Aug 14 2013
The number of people killed in nationwide clashes between police and supporters of ousted Egyptian President Mohammed Morsi has risen to 278, most civilians, officials said.
It makes it the deadliest day in Egypt since the 2011 revolution against Mr Morsi's predecessor Hosni Mubarak began, leading to more than two years of turmoil
The Health Ministry said 235 civilians were killed as street battles erupted following the storming of two protest camps set up to demand Mr Morsi's return.
Ministry spokesman Mohammed Fathallah said the number of injured has also risen to 2,001. He said the 235 figure is separate from 43 policemen reported killed by the Interior Ministry.
Earlier Egypt declared a state of emergency after clashes broke out across the country following a blood-soaked bid to clear two protest camps in Cairo.
Security forces moved on the two areas where Muslim Brotherhood supporters of Mr Morsi were holding sit-ins.
Clashes also broke out elsewhere in the capital and other provinces, injuring more than 1,400 people nationwide, as Islamist anger over the crackdown spread, with police stations, government buildings and Coptic Christian churches attacked or set ablaze.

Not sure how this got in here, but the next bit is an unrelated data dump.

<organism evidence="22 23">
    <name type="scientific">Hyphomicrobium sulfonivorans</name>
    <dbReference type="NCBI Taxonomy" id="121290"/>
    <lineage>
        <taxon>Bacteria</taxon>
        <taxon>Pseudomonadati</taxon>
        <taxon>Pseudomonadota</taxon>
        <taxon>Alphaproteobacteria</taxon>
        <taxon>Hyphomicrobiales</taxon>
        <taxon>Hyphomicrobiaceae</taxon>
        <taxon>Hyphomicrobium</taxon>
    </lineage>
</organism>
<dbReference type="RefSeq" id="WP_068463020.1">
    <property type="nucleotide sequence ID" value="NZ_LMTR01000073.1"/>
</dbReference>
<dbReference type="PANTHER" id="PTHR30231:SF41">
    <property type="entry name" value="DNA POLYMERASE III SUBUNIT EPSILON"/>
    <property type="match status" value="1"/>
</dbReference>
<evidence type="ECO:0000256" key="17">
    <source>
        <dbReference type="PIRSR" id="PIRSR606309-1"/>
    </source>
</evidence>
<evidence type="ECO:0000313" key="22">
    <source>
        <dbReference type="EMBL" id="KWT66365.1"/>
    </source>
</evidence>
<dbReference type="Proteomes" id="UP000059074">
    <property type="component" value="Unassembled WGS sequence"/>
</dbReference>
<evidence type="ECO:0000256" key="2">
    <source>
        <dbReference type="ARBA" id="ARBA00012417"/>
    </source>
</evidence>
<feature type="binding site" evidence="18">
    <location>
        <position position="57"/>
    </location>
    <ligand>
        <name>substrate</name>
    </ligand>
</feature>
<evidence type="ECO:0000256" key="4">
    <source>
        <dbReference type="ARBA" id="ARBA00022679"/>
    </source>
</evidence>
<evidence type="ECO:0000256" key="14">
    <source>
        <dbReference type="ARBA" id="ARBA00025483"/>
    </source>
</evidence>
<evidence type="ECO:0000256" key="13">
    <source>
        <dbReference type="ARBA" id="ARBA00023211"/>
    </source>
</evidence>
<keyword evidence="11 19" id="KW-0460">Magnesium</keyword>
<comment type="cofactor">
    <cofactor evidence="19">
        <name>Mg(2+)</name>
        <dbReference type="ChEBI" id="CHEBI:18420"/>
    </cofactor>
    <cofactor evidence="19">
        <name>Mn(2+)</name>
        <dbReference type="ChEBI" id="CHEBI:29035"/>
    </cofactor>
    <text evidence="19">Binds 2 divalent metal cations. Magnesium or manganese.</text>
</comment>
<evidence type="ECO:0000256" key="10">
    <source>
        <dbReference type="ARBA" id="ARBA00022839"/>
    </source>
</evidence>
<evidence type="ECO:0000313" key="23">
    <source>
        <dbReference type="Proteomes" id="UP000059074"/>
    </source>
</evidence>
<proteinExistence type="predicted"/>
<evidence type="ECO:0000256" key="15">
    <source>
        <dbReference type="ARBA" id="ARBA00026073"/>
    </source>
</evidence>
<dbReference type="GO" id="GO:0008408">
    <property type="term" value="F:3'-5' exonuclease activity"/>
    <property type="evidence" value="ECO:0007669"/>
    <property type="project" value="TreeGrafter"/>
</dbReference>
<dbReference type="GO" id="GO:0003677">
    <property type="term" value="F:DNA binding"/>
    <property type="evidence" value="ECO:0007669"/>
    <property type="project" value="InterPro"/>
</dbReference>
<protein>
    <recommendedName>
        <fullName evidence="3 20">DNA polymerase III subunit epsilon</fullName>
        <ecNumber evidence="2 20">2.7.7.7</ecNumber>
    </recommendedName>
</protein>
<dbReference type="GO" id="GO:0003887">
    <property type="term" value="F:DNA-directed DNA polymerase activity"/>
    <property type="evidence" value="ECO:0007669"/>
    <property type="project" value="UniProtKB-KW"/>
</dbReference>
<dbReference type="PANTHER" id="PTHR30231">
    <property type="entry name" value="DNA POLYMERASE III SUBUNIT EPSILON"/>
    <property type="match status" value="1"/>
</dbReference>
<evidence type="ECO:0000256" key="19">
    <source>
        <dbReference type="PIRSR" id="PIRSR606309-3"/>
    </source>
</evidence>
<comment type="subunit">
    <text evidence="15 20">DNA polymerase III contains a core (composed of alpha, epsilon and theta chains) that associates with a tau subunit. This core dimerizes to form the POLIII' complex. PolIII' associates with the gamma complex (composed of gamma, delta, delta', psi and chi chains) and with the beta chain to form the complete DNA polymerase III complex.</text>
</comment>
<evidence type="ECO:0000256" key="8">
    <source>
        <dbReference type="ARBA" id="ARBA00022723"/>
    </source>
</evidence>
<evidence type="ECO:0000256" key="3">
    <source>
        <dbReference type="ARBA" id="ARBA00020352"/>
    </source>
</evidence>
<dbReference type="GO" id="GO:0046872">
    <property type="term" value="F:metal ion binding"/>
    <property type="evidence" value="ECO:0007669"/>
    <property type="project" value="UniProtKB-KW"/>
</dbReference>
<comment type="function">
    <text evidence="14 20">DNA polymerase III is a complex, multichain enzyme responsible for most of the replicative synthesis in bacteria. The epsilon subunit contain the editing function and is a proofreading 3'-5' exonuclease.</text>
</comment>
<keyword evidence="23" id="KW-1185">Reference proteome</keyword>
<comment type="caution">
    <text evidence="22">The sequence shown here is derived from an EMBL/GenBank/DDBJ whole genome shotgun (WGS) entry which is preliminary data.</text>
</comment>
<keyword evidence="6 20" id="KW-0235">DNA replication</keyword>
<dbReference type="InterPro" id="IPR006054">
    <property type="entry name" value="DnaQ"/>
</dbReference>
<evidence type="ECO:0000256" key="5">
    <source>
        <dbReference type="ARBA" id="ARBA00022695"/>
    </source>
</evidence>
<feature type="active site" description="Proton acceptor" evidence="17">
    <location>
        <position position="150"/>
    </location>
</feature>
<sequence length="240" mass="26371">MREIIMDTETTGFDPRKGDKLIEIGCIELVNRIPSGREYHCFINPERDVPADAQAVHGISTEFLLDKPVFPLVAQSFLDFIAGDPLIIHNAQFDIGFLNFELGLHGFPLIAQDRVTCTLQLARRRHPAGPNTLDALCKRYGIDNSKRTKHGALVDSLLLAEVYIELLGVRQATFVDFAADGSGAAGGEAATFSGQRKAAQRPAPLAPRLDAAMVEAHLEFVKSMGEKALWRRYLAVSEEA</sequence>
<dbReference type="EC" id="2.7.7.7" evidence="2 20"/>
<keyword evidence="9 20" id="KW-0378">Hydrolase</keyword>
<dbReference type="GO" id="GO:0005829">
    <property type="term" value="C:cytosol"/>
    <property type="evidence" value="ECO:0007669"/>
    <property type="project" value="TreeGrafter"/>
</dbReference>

The interim government declared the month-long state of emergency, ordering the armed forces to support the police in efforts to restore law and order and protect state facilities. A night-time curfew for Cairo and 10 provinces also was put into effect.
Meanwhile Egypt's vice president and pro-reform leader Mohamed ElBaradei resigned in protest at the raids saying he would not be held responsible for a "single drop of blood" .
The assaults came after days of warnings by the military-backed interim administration that replaced Mr Morsi after he was removed in a July 3 coup. The two sit-in camps at major junctions on opposite sides of the Egyptian capital began in late June to show support for Mr Morsi. Protesters have demanded his reinstatement.